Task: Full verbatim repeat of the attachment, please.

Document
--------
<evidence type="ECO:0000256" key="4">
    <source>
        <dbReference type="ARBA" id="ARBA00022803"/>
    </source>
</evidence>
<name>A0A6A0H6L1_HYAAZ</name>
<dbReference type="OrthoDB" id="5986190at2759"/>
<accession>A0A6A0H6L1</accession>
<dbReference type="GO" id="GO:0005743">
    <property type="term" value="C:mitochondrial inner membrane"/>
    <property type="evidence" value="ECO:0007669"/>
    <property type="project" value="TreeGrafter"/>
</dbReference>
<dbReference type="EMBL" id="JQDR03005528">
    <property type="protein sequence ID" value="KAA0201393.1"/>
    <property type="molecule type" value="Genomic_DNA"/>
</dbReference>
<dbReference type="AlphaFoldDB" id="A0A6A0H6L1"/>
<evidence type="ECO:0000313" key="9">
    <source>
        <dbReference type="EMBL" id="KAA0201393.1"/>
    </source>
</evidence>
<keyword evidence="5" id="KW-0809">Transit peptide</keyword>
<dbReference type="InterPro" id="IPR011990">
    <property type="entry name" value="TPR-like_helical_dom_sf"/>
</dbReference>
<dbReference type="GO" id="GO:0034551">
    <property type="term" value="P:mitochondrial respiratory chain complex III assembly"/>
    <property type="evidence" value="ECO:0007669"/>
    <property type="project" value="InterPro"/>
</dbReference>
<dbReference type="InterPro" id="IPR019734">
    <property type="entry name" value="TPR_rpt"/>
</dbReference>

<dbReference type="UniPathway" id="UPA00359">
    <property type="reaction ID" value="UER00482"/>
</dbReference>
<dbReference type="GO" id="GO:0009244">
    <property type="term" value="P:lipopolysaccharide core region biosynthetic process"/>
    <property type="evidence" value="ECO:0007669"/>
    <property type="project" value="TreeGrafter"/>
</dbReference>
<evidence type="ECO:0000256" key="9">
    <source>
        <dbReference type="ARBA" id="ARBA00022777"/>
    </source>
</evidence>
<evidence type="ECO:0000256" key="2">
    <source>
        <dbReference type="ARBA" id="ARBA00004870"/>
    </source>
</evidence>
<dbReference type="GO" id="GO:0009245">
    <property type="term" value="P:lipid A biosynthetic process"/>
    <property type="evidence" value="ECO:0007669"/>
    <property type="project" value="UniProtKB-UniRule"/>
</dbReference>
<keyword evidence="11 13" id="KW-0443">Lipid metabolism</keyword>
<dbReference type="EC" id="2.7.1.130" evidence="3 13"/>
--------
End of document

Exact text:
<evidence type="ECO:0000256" key="4">
    <source>
        <dbReference type="ARBA" id="ARBA00022803"/>
    </source>
</evidence>
<name>A0A6A0H6L1_HYAAZ</name>
<dbReference type="OrthoDB" id="5986190at2759"/>
<accession>A0A6A0H6L1</accession>
<dbReference type="GO" id="GO:0005743">
    <property type="term" value="C:mitochondrial inner membrane"/>
    <property type="evidence" value="ECO:0007669"/>
    <property type="project" value="TreeGrafter"/>
</dbReference>
<dbReference type="EMBL" id="JQDR03005528">
    <property type="protein sequence ID" value="KAA0201393.1"/>
    <property type="molecule type" value="Genomic_DNA"/>
</dbReference>
<dbReference type="AlphaFoldDB" id="A0A6A0H6L1"/>
<evidence type="ECO:0000313" key="9">
    <source>
        <dbReference type="EMBL" id="KAA0201393.1"/>
    </source>
</evidence>
<keyword evidence="5" id="KW-0809">Transit peptide</keyword>
<dbReference type="InterPro" id="IPR011990">
    <property type="entry name" value="TPR-like_helical_dom_sf"/>
</dbReference>
<dbReference type="GO" id="GO:0034551">
    <property type="term" value="P:mitochondrial respiratory chain complex III assembly"/>
    <property type="evidence" value="ECO:0007669"/>
    <property type="project" value="InterPro"/>
</dbReference>
<dbReference type="InterPro" id="IPR019734">
    <property type="entry name" value="TPR_rpt"/>
</dbReference>

<dbReference type="UniPathway" id="UPA00359">
    <property type="reaction ID" value="UER00482"/>
</dbReference>
<dbReference type="GO" id="GO:0009244">
    <property type="term" value="P:lipopolysaccharide core region biosynthetic process"/>
    <property type="evidence" value="ECO:0007669"/>
    <property type="project" value="TreeGrafter"/>
</dbReference>
<evidence type="ECO:0000256" key="9">
    <source>
        <dbReference type="ARBA" id="ARBA00022777"/>
    </source>
</evidence>
<evidence type="ECO:0000256" key="2">
    <source>
        <dbReference type="ARBA" id="ARBA00004870"/>
    </source>
</evidence>
<dbReference type="GO" id="GO:0009245">
    <property type="term" value="P:lipid A biosynthetic process"/>
    <property type="evidence" value="ECO:0007669"/>
    <property type="project" value="UniProtKB-UniRule"/>
</dbReference>
<keyword evidence="11 13" id="KW-0443">Lipid metabolism</keyword>
<dbReference type="EC" id="2.7.1.130" evidence="3 13"/>